Second, if you prefer not to have dirt permanently crusted on your feet, baby wipes will be your best friend. Wipes are also immensely useful inside of the venue since many bathrooms run out of toilet paper as the day goes on. While most camping festivals have showers available, they often cost money and require waiting in line —  it may behoove you to pack a portable solar shower that you can hang from a car or tree.

Next, don’t neglect your hearing by forgetting to pack earplugs — you’ll be grateful you have them when your neighbors are inevitably blasting trap music at 6 a.m. While foam earplugs work for music as well, you may want to look into higher-end options that protect your ears but preserve sound quality like these or these. Lastly, don’t be afraid to sacrifice some style for comfort when it comes to shoes — keep in mind that you’ll likely be walking 5+ miles per day.

Keep Track of Your Crew


Whether you’re in a group of two or 20, having a game plan for meeting up with your crew is essential — no one wants to spend the festival wandering around aimlessly for their lost friend. Make use of the buddy system so if you both get lost, at least you have a friend by your side. Have a map handy and designate meeting areas if you become separated. Totems and flags are a great way to make yourself visible to a lost member of your group and are relatively cheap to make with PVC pipe (check first to make sure they are allowed inside the venue).

Portable two-way radios are also helpful since cell phone service is sparse or nonexistent at many venues. If you do happen to have cell phone service, be sure to time stamp texts sent to friends since reception may be spotty and cause delayed messages. A text sent at 10 p.m about meeting at a certain stage will not be helpful if received three hours later.

Expect the Unexpected 

Be prepared for hiccups in your plan because they will undoubtedly happen. Sudden weather changes, stage malfunctions, transportation delays and long lines are realities when planning an event for thousands of people. Operations of this size will always have their downfalls and every year is an opportunity to learn. Don’t let factors that are out of your control ruin your experience. 

Instead, focus on what you can control. Even if the weather forecast says 75 degrees and sunny, pack warm clothes and a raincoat or poncho anyway. And socks — you can never pack too many socks. While you don’t want to overpack, having extra layers is a must, especially if there is a large discrepancy between daytime and nighttime temperatures. Having compact layers that easily fit into a small backpack will serve you well when that midday monsoon catches you by surprise.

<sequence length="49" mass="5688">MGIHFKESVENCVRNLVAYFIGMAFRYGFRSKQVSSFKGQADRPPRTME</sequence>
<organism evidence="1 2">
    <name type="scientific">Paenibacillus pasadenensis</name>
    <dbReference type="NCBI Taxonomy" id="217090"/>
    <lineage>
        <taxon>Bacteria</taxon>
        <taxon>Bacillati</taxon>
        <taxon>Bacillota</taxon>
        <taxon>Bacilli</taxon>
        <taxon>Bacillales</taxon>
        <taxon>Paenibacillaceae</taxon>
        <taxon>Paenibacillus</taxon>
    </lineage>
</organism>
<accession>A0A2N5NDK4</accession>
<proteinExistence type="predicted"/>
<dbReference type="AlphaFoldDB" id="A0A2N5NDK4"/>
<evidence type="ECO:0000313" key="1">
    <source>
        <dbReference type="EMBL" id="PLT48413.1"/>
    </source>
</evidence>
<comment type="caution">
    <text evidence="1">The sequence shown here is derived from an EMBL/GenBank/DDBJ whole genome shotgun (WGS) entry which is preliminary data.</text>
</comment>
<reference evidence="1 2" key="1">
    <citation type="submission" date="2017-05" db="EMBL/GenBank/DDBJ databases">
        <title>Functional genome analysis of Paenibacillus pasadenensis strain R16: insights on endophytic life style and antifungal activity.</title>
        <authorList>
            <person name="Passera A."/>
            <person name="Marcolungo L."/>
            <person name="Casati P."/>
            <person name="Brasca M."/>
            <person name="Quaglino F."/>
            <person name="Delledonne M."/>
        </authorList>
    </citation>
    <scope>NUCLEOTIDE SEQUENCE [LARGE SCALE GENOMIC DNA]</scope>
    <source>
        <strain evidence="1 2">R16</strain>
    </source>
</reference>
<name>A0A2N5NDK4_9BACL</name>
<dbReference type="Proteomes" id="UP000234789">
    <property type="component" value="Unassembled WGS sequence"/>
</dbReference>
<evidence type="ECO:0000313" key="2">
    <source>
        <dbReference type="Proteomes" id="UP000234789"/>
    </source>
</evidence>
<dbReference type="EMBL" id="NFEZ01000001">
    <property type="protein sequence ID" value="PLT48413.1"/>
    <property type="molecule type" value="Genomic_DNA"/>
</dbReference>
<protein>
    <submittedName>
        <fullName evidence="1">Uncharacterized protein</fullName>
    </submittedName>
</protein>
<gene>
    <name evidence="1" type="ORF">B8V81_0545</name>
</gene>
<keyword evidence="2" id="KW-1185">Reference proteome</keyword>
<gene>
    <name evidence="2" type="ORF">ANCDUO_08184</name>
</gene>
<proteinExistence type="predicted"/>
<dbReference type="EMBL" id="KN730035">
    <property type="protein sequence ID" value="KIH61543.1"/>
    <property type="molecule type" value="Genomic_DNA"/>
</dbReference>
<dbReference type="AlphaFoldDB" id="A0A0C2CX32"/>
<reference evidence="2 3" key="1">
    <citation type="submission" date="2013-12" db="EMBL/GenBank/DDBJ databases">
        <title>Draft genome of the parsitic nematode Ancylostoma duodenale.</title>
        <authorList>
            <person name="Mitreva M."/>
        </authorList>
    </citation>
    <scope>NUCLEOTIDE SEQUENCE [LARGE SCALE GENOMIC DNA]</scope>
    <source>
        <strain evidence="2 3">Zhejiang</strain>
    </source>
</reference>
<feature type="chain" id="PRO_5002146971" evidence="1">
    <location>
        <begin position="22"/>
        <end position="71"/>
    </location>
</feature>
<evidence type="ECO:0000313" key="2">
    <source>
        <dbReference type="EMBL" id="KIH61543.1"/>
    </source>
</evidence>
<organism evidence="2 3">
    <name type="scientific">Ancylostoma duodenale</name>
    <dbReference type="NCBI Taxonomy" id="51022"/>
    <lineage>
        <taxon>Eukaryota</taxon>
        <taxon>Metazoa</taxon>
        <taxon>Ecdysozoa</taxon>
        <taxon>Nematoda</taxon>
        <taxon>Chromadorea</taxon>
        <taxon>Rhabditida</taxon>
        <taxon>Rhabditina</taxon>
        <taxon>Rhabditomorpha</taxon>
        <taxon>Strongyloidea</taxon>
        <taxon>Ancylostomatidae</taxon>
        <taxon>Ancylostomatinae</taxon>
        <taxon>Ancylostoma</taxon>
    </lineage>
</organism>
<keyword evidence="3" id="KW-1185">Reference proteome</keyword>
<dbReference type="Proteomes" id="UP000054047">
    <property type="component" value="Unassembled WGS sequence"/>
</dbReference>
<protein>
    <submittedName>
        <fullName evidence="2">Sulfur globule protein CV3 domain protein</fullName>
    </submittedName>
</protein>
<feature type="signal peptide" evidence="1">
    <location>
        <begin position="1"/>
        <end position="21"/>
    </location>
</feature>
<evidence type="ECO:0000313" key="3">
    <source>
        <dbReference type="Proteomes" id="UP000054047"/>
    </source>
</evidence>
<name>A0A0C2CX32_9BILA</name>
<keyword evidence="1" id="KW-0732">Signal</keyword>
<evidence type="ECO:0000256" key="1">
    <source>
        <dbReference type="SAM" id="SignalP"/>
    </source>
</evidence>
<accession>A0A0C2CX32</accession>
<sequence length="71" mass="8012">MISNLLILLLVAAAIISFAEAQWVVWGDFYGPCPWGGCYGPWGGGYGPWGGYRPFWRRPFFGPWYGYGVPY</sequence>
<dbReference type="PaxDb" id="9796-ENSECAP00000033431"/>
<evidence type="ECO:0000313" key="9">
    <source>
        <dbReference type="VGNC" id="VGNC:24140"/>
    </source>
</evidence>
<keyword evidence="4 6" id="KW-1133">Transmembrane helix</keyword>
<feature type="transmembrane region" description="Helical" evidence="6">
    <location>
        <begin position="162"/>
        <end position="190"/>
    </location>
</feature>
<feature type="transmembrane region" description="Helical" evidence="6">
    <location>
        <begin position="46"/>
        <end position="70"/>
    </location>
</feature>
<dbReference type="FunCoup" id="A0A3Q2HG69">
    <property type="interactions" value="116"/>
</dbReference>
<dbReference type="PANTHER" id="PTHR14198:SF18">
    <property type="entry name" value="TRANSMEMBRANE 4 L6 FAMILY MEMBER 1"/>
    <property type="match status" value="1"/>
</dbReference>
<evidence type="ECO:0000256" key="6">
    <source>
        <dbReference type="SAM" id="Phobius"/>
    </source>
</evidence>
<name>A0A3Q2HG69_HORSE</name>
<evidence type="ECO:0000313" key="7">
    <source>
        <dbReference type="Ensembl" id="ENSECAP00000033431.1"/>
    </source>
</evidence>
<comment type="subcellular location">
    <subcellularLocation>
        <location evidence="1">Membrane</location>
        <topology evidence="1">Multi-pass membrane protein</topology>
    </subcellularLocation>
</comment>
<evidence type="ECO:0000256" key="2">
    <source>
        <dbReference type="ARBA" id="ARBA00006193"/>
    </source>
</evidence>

Be Prepared for the Post Festival Blues

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Grandoozy Festival. Photo by Kyle Cooper.

Maybe it’s the fact that you were looking forward to the festival for so long or that you desperately need to catch up on sleep before heading back to work — regardless of the reason, it’s natural to not quite feel like yourself when you get back to reality. If you can, schedule a buffer day (or even just a free morning) between returning home and jumping back into everyday life.

Keep a list of movies or television shows you’ve been wanting to watch so you can skip the mental anguish of endless scrolling and be sure to stock up on your favorite quick and easy meals. If you’re feeling particularly ambitious, schedule a massage or spa day — or maybe a comfy chair and a good book are all that you need to feel balanced once again.

Remember that it’s natural to feel gloomy after returning home and that this mood will eventually pass. Whether self-care means taking a long nap, eating plenty of tasty snacks or indulging in a Netflix binge (or all of the above), allow yourself this time to recharge and gear up for the responsibilities of the days ahead.

Be Open to New Experiences


While you may be tempted to plan out every minute of your day, don’t pack your schedule so tightly that you miss out on the joy of spontaneous discovery. Make note of musical acts you don’t want to miss, but be flexible as well. Many festivals offer a wide array of workshops like yoga classes, permaculture, gardening workshops and even improv classes — take a step out of your comfort zone and try something new, you may just discover your next favorite hobby.

In addition to trying new activities, be open to making connections with new people. Festivals are a great place to meet friends and gain fresh perspectives. If you are camping, be sure to introduce yourself to your neighbors. Remember that many people attend festivals solo in hopes of meeting people along the way.  Set aside judgments and preconceived notions and welcome new friends into your circle — you never know who will change your life for the better.